New concerns surround the government’s increased use of legislative powers to bypass the parliament and create laws that cannot be amended or overturned. The federal government has embedded special powers in new Covid-19 laws to make unilateral changes to non-pandemic-related legislation, using what are known as ‘Henry VIII clauses’ – named for the unchecked power they involve.
Up in the air
Teresa likes to dress smart for a day in the air. Black shirt and trousers, dotted black braces, patent leather shoes. Never mind the 33 degrees predicted in Goulburn today. Out she comes, fully made-up at 7am on a Sunday morning.
Teresa’s been flying for about five years. Loves taking passengers. Examines the entire plane before takeoff, talking me proudly through the procedure. Her little Jabiru is the funkiest in the hangar, with its swirling red flamenco lady painted on the tail. I’m forewarned the cockpit is small as a kitchen table, the wingspan barely 10 metres, but still shocked by how easy it is to wheel the plane out. An anxious person in my head pipes up. Jeez, it’s like a go-cart! The noise of the airfield is deafening. A larger plane at the end of the runway is checking its engines. Headsets on, we climb in. “Bit of turbulence up there,” Teresa tells me, a twinkle in her eye. Then we are up.
Teresa knows about my fear of heights. She reaches across to my door handle. “Not sure that’s working properly.” “Yes it is!” I white-knuckle the window grip, waiting for blood to thump through my arteries, my lungs to tighten, the ground no doubt dropping away though I can’t look down, but in fact takeoff was smoother than a passenger jet and it’s beautiful up here and I have to admit I feel fine.
Learning to fly was a natural progression from learning to drive. So Teresa went: motorbike, car, plane. She’s going to train up to bigger aircraft, keep the Jabiru but aim for a commercial pilot’s licence. Not that she needs a job. At night, she’s in a collective that owns one of Sydney’s premier alternative venues. By day she’s a mechanical engineer, her 20 years’ experience in heavy industry unusual even for a man. She specialises in project delivery, has hundreds of people working beneath her. Driving here, she pointed out a huge structure on the horizon: the Berrima cement plant she upgraded to 100 tonnes an hour. She talks quietly, evenly, both confident and awkward, uses the word lady more than any woman I know, and it is pure coincidence that her name is eponymous with the 16th-century mystic said to levitate during prayer.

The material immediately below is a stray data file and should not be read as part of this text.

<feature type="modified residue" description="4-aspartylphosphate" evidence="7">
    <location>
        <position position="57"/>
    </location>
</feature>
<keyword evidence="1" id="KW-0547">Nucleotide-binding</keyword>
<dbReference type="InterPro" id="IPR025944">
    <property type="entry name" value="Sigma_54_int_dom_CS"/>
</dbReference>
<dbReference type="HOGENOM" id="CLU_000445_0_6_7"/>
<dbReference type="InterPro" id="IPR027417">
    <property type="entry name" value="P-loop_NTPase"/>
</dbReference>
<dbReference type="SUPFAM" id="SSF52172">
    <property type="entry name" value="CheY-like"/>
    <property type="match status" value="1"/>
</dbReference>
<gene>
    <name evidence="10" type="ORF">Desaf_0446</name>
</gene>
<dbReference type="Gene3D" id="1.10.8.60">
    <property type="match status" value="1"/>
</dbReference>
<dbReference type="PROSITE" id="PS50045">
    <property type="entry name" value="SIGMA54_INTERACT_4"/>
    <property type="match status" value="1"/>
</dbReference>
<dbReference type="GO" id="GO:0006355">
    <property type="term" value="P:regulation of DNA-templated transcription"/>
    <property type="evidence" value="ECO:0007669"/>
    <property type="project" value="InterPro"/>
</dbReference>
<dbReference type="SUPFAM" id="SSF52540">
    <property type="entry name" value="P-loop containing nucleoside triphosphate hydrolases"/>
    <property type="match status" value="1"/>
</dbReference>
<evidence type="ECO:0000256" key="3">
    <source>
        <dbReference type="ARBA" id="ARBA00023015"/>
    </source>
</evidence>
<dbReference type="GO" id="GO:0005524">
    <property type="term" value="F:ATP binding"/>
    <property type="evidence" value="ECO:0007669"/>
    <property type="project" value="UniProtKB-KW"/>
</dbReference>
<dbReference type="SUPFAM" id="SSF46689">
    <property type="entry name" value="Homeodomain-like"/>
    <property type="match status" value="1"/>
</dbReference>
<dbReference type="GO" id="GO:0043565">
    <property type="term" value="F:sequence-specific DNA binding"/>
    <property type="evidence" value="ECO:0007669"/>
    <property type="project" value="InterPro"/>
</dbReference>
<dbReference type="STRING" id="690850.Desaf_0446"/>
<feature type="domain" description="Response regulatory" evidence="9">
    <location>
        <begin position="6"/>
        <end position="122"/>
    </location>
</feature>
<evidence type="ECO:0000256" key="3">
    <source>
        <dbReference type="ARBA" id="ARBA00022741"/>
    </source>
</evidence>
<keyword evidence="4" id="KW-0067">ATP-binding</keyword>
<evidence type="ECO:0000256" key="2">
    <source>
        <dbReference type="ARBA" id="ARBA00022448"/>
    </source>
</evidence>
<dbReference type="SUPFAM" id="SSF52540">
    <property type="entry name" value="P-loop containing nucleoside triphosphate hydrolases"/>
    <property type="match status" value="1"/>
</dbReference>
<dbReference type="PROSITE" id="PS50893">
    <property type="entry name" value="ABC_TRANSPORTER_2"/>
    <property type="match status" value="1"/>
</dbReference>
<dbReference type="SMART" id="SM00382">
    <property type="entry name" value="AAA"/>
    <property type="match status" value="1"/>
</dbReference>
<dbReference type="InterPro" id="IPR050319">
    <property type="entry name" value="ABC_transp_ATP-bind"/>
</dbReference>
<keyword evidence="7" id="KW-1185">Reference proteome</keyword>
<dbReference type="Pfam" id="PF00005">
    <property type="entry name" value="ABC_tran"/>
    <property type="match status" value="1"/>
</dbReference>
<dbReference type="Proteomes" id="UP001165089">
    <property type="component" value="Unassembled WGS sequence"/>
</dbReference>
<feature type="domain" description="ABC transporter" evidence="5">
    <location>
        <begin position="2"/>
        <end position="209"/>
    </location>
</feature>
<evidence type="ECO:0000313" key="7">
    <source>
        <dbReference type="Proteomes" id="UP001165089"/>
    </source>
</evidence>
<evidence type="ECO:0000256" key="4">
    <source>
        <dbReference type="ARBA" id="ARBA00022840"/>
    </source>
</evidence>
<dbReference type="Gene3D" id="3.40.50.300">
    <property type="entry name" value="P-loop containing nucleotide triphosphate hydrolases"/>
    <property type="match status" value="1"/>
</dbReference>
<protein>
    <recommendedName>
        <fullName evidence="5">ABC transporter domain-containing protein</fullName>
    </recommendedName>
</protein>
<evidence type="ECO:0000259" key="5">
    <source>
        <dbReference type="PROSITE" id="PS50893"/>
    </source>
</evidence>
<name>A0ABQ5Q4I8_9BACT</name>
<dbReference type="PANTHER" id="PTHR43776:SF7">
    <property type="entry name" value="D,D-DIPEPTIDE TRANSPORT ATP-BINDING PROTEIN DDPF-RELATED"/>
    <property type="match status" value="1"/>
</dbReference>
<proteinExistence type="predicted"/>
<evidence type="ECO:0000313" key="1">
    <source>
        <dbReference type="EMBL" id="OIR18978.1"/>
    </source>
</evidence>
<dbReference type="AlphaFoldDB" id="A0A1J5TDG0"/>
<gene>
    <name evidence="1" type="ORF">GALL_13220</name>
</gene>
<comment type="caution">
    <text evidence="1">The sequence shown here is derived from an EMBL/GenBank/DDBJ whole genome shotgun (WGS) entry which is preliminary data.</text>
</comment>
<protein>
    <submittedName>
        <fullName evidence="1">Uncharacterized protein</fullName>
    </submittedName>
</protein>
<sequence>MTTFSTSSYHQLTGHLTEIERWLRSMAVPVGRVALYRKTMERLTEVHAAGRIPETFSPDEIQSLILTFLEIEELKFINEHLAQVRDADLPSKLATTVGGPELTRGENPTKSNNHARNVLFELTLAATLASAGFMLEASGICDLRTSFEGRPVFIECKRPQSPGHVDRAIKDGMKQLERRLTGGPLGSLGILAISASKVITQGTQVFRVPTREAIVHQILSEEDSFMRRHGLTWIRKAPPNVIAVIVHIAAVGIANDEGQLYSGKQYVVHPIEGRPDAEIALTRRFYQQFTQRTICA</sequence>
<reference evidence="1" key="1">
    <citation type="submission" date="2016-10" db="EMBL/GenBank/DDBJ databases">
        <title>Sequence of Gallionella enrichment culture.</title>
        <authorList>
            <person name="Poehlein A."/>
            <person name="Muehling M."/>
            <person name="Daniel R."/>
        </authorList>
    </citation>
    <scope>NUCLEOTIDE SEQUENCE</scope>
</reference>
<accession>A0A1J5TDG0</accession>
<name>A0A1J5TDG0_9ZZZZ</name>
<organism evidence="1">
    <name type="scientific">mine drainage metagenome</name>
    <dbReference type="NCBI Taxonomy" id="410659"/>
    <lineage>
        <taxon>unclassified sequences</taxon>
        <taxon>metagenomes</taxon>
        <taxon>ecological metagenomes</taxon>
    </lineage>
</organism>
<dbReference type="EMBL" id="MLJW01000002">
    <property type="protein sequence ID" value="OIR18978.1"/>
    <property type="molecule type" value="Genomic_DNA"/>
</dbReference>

“My first job was working for BHP steelworks. Then I worked in a colliery. Twelve hours a day, six days a week, as an undergraduate. I was the first lady to operate a coal shear. It was incredible at the coalface, slicing the coal like butter from the rock.”
We are flying to Braidwood. Fluffy clouds bank the horizon. Off to the right is the wind farm by Lake George, toy tiny. The land is green, dams are full. Livestock cluster here and there, the glistening black of Angus, a handful of sheep scattered like rice. The knotty scar of a used car dump wreathes through the bush. On the eastern horizon, Teresa indicates a dip in the ranges through which we’d see the ocean on a clear day. “That’s a pretty cool trip, the airstrip’s right next to the beach. Fly to Moruya, tie the plane down, bit of topless bathing, straight back home.”
Teresa knew what she wanted to do from an early age. Her Spanish father, a doctor who wanted to be an engineer, loved taking engines apart. “He used his children as slave labour,” she smiles. “So I knew what oxyacetylene was when I was a little kid.” Awareness of the barriers to women in the industry was all the more reason to enter. “Misogyny is real. I have a couple of lady graduates beneath me and I don’t think things are any different for them than they were for me, except they have a lady manager. But the figures are static, have been for years.” She likes site work, currently overseeing power stations. “Mechanical, electrical, operate and maintain, plus construction, and lots of multidisciplinary work.”
“Has it changed with more solar going into the grid?”
“Oh, yeah. Solar will be the way to go.”
The clouds are upon us, great clots of steam, forcing us to fly back. We turn wide, skimming beneath. Teresa hands the steering to me, a horseshoe apparatus centrally fixed so the pilot can fly from either seat. There isn’t much to do, just up, down, right, left, but I find it awkward. “I flew a Tiger Moth once. I couldn’t believe it, just a compass, airspeed indicator and control stick,” Teresa tells me The Jabiru dash has barely changed, except for more digital controls. It is simpler than a car’s.
The list of aviatrices is long. From Amelia Earhart to Bathurst’s Nancy Bird-Walton, a pilot at 17 instructed by Kingsford Smith. “I get airsickness, actually,” Teresa tells me as we head for the runway. “I didn’t want to say that before, but it happens.”
We land with barely a bump.
This article was first published in the print edition of The Saturday Paper on Mar 7, 2015 as "Up in the air".
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